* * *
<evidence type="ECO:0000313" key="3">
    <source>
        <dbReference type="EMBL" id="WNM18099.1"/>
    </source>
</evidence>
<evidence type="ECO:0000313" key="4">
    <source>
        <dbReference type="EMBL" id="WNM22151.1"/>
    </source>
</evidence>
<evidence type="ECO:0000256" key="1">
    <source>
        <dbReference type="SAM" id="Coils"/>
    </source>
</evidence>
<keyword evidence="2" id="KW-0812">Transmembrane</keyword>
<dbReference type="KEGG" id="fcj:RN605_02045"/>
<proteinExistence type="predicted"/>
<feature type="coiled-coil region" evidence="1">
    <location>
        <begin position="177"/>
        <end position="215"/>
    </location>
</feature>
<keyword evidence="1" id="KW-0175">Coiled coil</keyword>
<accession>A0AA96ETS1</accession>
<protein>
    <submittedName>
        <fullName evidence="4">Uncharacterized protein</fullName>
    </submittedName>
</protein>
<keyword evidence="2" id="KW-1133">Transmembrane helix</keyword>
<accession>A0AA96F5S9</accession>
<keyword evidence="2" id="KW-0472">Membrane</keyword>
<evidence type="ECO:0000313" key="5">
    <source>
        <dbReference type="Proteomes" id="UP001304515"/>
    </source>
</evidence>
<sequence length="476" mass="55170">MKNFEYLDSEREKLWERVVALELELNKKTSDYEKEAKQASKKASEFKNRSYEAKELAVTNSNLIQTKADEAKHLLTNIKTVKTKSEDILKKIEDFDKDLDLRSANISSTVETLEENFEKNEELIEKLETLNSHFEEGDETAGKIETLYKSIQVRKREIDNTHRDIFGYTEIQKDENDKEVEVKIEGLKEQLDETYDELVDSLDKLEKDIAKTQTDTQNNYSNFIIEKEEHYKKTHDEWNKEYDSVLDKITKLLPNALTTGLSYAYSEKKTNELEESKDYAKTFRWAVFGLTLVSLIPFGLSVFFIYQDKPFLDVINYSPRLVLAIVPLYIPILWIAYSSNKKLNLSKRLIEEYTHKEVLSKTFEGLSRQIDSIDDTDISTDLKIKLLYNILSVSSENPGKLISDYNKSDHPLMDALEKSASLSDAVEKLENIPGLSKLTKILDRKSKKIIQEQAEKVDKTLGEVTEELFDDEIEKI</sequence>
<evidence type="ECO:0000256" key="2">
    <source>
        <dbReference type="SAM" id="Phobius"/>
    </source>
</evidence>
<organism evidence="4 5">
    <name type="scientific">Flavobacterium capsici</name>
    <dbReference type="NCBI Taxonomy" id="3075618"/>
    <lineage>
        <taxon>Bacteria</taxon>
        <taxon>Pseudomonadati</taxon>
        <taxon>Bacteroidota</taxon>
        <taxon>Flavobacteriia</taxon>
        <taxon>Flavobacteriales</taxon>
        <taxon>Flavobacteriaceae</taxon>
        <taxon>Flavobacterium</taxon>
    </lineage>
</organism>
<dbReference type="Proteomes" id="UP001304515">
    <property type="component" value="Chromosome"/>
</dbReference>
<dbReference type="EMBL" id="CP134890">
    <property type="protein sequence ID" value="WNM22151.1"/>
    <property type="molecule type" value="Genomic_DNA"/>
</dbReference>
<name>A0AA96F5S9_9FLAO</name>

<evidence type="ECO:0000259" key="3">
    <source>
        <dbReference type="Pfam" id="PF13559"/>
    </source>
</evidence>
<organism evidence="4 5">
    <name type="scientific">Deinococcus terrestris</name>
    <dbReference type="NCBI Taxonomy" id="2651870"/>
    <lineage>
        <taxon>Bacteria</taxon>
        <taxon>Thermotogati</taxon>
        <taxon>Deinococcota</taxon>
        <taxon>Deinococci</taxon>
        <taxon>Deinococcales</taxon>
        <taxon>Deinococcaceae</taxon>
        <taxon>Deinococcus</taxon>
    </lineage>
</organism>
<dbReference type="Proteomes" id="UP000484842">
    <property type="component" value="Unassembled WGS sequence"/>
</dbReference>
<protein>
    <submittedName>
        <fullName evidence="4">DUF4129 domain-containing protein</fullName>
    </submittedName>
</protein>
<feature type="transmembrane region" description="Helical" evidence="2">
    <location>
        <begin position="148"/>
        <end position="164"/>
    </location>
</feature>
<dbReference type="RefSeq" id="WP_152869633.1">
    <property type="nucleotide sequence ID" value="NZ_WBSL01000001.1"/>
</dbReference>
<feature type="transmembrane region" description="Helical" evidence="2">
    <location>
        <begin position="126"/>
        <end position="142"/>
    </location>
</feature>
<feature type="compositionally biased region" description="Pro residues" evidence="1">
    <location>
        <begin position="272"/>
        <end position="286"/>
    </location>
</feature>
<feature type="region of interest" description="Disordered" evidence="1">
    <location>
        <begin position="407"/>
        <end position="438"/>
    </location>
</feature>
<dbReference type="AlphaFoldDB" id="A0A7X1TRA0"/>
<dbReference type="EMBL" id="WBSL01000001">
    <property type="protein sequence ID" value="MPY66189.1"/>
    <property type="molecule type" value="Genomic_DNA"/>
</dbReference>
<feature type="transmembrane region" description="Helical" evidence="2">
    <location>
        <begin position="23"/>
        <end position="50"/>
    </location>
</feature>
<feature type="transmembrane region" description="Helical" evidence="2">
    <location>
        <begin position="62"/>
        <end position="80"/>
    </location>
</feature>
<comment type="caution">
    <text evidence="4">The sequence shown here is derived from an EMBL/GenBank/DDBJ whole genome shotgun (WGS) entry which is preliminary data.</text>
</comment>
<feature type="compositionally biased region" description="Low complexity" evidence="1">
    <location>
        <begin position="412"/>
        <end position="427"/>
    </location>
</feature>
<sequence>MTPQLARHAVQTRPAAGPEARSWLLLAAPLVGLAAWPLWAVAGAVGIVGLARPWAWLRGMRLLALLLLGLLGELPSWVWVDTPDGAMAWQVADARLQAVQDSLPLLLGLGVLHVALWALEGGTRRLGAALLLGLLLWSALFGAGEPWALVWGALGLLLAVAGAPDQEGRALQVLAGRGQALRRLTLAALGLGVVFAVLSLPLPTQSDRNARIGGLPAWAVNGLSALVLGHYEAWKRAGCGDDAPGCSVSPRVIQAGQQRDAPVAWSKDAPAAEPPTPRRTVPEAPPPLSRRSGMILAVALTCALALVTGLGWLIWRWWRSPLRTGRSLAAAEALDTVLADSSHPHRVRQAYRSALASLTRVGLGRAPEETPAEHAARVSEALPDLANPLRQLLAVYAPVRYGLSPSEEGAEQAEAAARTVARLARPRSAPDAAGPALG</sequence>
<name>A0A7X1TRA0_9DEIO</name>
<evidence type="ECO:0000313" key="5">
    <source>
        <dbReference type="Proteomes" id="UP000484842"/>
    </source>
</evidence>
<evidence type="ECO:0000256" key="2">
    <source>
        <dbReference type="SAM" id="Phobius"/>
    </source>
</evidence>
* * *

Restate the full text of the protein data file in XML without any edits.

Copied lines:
<evidence type="ECO:0000313" key="3">
    <source>
        <dbReference type="EMBL" id="WNM18099.1"/>
    </source>
</evidence>
<evidence type="ECO:0000313" key="4">
    <source>
        <dbReference type="EMBL" id="WNM22151.1"/>
    </source>
</evidence>
<evidence type="ECO:0000256" key="1">
    <source>
        <dbReference type="SAM" id="Coils"/>
    </source>
</evidence>
<keyword evidence="2" id="KW-0812">Transmembrane</keyword>
<dbReference type="KEGG" id="fcj:RN605_02045"/>
<proteinExistence type="predicted"/>
<feature type="coiled-coil region" evidence="1">
    <location>
        <begin position="177"/>
        <end position="215"/>
    </location>
</feature>
<keyword evidence="1" id="KW-0175">Coiled coil</keyword>
<accession>A0AA96ETS1</accession>
<protein>
    <submittedName>
        <fullName evidence="4">Uncharacterized protein</fullName>
    </submittedName>
</protein>
<keyword evidence="2" id="KW-1133">Transmembrane helix</keyword>
<accession>A0AA96F5S9</accession>
<keyword evidence="2" id="KW-0472">Membrane</keyword>
<evidence type="ECO:0000313" key="5">
    <source>
        <dbReference type="Proteomes" id="UP001304515"/>
    </source>
</evidence>
<sequence length="476" mass="55170">MKNFEYLDSEREKLWERVVALELELNKKTSDYEKEAKQASKKASEFKNRSYEAKELAVTNSNLIQTKADEAKHLLTNIKTVKTKSEDILKKIEDFDKDLDLRSANISSTVETLEENFEKNEELIEKLETLNSHFEEGDETAGKIETLYKSIQVRKREIDNTHRDIFGYTEIQKDENDKEVEVKIEGLKEQLDETYDELVDSLDKLEKDIAKTQTDTQNNYSNFIIEKEEHYKKTHDEWNKEYDSVLDKITKLLPNALTTGLSYAYSEKKTNELEESKDYAKTFRWAVFGLTLVSLIPFGLSVFFIYQDKPFLDVINYSPRLVLAIVPLYIPILWIAYSSNKKLNLSKRLIEEYTHKEVLSKTFEGLSRQIDSIDDTDISTDLKIKLLYNILSVSSENPGKLISDYNKSDHPLMDALEKSASLSDAVEKLENIPGLSKLTKILDRKSKKIIQEQAEKVDKTLGEVTEELFDDEIEKI</sequence>
<evidence type="ECO:0000256" key="2">
    <source>
        <dbReference type="SAM" id="Phobius"/>
    </source>
</evidence>
<organism evidence="4 5">
    <name type="scientific">Flavobacterium capsici</name>
    <dbReference type="NCBI Taxonomy" id="3075618"/>
    <lineage>
        <taxon>Bacteria</taxon>
        <taxon>Pseudomonadati</taxon>
        <taxon>Bacteroidota</taxon>
        <taxon>Flavobacteriia</taxon>
        <taxon>Flavobacteriales</taxon>
        <taxon>Flavobacteriaceae</taxon>
        <taxon>Flavobacterium</taxon>
    </lineage>
</organism>
<dbReference type="Proteomes" id="UP001304515">
    <property type="component" value="Chromosome"/>
</dbReference>
<dbReference type="EMBL" id="CP134890">
    <property type="protein sequence ID" value="WNM22151.1"/>
    <property type="molecule type" value="Genomic_DNA"/>
</dbReference>
<name>A0AA96F5S9_9FLAO</name>

<evidence type="ECO:0000259" key="3">
    <source>
        <dbReference type="Pfam" id="PF13559"/>
    </source>
</evidence>
<organism evidence="4 5">
    <name type="scientific">Deinococcus terrestris</name>
    <dbReference type="NCBI Taxonomy" id="2651870"/>
    <lineage>
        <taxon>Bacteria</taxon>
        <taxon>Thermotogati</taxon>
        <taxon>Deinococcota</taxon>
        <taxon>Deinococci</taxon>
        <taxon>Deinococcales</taxon>
        <taxon>Deinococcaceae</taxon>
        <taxon>Deinococcus</taxon>
    </lineage>
</organism>
<dbReference type="Proteomes" id="UP000484842">
    <property type="component" value="Unassembled WGS sequence"/>
</dbReference>
<protein>
    <submittedName>
        <fullName evidence="4">DUF4129 domain-containing protein</fullName>
    </submittedName>
</protein>
<feature type="transmembrane region" description="Helical" evidence="2">
    <location>
        <begin position="148"/>
        <end position="164"/>
    </location>
</feature>
<dbReference type="RefSeq" id="WP_152869633.1">
    <property type="nucleotide sequence ID" value="NZ_WBSL01000001.1"/>
</dbReference>
<feature type="transmembrane region" description="Helical" evidence="2">
    <location>
        <begin position="126"/>
        <end position="142"/>
    </location>
</feature>
<feature type="compositionally biased region" description="Pro residues" evidence="1">
    <location>
        <begin position="272"/>
        <end position="286"/>
    </location>
</feature>
<feature type="region of interest" description="Disordered" evidence="1">
    <location>
        <begin position="407"/>
        <end position="438"/>
    </location>
</feature>
<dbReference type="AlphaFoldDB" id="A0A7X1TRA0"/>
<dbReference type="EMBL" id="WBSL01000001">
    <property type="protein sequence ID" value="MPY66189.1"/>
    <property type="molecule type" value="Genomic_DNA"/>
</dbReference>
<feature type="transmembrane region" description="Helical" evidence="2">
    <location>
        <begin position="23"/>
        <end position="50"/>
    </location>
</feature>
<feature type="transmembrane region" description="Helical" evidence="2">
    <location>
        <begin position="62"/>
        <end position="80"/>
    </location>
</feature>
<comment type="caution">
    <text evidence="4">The sequence shown here is derived from an EMBL/GenBank/DDBJ whole genome shotgun (WGS) entry which is preliminary data.</text>
</comment>
<feature type="compositionally biased region" description="Low complexity" evidence="1">
    <location>
        <begin position="412"/>
        <end position="427"/>
    </location>
</feature>
<sequence>MTPQLARHAVQTRPAAGPEARSWLLLAAPLVGLAAWPLWAVAGAVGIVGLARPWAWLRGMRLLALLLLGLLGELPSWVWVDTPDGAMAWQVADARLQAVQDSLPLLLGLGVLHVALWALEGGTRRLGAALLLGLLLWSALFGAGEPWALVWGALGLLLAVAGAPDQEGRALQVLAGRGQALRRLTLAALGLGVVFAVLSLPLPTQSDRNARIGGLPAWAVNGLSALVLGHYEAWKRAGCGDDAPGCSVSPRVIQAGQQRDAPVAWSKDAPAAEPPTPRRTVPEAPPPLSRRSGMILAVALTCALALVTGLGWLIWRWWRSPLRTGRSLAAAEALDTVLADSSHPHRVRQAYRSALASLTRVGLGRAPEETPAEHAARVSEALPDLANPLRQLLAVYAPVRYGLSPSEEGAEQAEAAARTVARLARPRSAPDAAGPALG</sequence>
<name>A0A7X1TRA0_9DEIO</name>
<evidence type="ECO:0000313" key="5">
    <source>
        <dbReference type="Proteomes" id="UP000484842"/>
    </source>
</evidence>
<evidence type="ECO:0000256" key="2">
    <source>
        <dbReference type="SAM" id="Phobius"/>
    </source>
</evidence>